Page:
One of those moments arrived early in the research, when we came across documentation of Montana highway map print runs. Maps were printed and distributed annually in their tens of thousands, and eventually by the million. This was an interesting finding because it showcased how state maps were a cornerstone of Montana state government tourism promotion in the twentieth century. The highway maps—and the ways they represented Montana through cartography, imagery, and text—reached audiences all over the United States in huge numbers. There is even some archival evidence indicating that Montana highway maps were distributed overseas. The way the maps represented Montana, then, was reaching a large audience and had the potential to shape their understanding of Montana place identity. All of this speaks to the research’s larger point: that maps are able to convey selective ideas about place that can be leveraged in tourism promotion, but in doing so they also have the ability to shape people’s understanding of the places they depict.
Our qualitative content analysis of Montana maps suggests that they establish five facets of place identity: territorial identity, ties to the mythic American West, natural wealth, outdoor recreation, and hospitality. These were consistently leveraged by the Montana Highway Department to promote tourism throughout the twentieth century. The ways these themes were expressed by the maps, however, changed over time in response to wider regional and national contexts. During World War II, for example, the Highway Department presented Montana in ways that expressed the state’s role in providing men and materiel for the United States’ war efforts. This implicitly positions Montana as a critical part within a larger, national discourse about United States identity.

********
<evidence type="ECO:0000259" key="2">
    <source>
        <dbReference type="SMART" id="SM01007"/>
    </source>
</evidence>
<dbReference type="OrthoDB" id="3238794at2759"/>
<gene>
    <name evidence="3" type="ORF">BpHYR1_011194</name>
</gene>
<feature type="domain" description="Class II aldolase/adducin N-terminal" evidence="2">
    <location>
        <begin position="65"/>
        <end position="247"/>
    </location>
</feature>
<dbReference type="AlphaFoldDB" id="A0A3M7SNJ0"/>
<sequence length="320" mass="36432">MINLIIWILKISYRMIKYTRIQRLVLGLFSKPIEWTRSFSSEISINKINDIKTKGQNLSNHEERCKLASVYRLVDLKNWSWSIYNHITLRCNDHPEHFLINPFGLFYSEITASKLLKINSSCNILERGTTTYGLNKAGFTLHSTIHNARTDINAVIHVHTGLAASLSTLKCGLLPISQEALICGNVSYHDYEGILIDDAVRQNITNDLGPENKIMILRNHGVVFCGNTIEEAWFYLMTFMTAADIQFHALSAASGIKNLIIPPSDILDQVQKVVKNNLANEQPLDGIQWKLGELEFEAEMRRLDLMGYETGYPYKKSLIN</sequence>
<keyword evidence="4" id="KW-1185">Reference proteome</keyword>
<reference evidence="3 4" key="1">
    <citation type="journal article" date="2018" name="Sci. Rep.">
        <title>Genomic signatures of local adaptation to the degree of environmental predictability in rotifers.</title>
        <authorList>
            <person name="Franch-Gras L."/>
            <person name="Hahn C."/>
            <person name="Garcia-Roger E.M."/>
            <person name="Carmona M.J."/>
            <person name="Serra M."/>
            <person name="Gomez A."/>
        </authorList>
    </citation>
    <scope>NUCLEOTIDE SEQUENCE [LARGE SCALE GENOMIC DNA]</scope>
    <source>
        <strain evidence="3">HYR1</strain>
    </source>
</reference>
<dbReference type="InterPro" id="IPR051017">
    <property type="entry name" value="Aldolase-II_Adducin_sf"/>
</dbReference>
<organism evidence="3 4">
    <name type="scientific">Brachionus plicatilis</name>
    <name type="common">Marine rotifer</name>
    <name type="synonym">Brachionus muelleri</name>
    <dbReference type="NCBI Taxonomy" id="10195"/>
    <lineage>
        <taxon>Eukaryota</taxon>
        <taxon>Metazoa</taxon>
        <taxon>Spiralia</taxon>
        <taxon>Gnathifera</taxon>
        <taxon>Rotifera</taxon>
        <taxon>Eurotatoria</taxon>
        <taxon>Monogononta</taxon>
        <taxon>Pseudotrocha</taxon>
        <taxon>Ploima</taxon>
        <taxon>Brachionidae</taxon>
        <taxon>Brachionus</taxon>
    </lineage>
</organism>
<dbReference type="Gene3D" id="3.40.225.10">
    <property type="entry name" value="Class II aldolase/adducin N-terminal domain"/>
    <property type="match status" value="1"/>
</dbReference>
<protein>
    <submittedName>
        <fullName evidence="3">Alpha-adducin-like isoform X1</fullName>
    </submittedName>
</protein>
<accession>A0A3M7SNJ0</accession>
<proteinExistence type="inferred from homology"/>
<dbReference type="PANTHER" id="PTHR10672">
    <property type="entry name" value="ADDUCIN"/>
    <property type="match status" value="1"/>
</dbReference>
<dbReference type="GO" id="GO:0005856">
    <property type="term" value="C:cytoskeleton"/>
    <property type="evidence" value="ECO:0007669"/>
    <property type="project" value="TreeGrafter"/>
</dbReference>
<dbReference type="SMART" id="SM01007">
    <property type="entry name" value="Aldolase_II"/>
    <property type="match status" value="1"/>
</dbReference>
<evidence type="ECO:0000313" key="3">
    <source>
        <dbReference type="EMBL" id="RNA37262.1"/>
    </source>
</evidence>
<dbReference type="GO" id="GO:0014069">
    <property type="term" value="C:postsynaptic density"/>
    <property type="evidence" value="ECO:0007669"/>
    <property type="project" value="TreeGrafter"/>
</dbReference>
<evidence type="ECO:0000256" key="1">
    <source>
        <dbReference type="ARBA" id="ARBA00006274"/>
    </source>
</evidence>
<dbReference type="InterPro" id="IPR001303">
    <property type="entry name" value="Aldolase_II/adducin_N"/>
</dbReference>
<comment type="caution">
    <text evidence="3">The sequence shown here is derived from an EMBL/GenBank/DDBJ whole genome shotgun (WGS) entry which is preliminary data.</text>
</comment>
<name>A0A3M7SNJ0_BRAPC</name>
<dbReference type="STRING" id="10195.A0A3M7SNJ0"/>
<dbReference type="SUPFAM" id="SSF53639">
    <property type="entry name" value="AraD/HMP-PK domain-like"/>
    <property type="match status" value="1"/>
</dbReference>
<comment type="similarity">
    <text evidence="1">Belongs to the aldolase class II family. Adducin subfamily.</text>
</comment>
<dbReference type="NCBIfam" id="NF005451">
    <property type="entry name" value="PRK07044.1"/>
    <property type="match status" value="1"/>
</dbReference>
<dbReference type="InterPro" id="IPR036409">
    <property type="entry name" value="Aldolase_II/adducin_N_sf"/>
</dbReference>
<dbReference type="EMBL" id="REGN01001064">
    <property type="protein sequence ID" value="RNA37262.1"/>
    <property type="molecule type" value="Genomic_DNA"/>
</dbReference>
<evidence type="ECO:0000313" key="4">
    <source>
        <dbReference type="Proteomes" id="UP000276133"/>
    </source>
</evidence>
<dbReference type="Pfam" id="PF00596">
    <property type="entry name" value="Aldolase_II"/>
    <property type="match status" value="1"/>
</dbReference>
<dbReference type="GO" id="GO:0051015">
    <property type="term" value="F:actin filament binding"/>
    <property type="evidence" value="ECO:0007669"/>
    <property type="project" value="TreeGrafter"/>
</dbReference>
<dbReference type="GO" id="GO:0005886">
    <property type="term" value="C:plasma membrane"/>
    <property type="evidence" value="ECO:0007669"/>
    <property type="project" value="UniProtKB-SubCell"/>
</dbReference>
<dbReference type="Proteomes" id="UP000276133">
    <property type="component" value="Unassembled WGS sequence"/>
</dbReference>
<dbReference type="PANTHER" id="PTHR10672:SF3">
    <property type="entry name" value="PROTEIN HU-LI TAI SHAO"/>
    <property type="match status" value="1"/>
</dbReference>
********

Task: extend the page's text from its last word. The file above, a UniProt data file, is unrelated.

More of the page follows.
What might be some of the theoretical implications of this study?
There are a few theoretical implications of this study. First, through examining how state institutions like the Montana Highway Department shape ideas about place, we see echoes of James C. Scott’s seminal work Seeing Like A State, which posits that governments impose regulations and standards on societies to make them legible. We think our study echoes and extends some of Scott’s logic, because we see that through maps, the Montana state government is able to present a cohesive narrative about what is significant about the state. Government thus becomes implicated in the process of identity formation.
Second, and relatedly, our study connects with ongoing research at the intersections of heritage studies and geography. Geographers are well suited to exploring how heritage, or a selective framing of identity, is constructed through an array of technologies. Many scholars examine how heritage is constructed through monuments, museums, and performances, and discuss how these are all representative of technologies that are deliberately aimed to help frame and consolidate identity. We use our study to suggest that maps play a similar role.
How does your research help us think about Geography?
Geographers make and use maps, but our research is a reminder that maps can also function to shape popular ideas about place and heritage. By considering official state highway maps as rich cultural texts, we are concerned with exploring one mechanism through which places acquire meaning. Furthermore, by examining maps produced from 1914-2000, we consider how these meanings change over time. Exploring this topic through a Montana case study also means our study represents researching and writing a place-centered narrative. Asking and researching place-centered questions—such as asking what themes are central to Montana place identity, and how do maps convey these themes—are the sorts of questions that set Geography apart from other disciplines.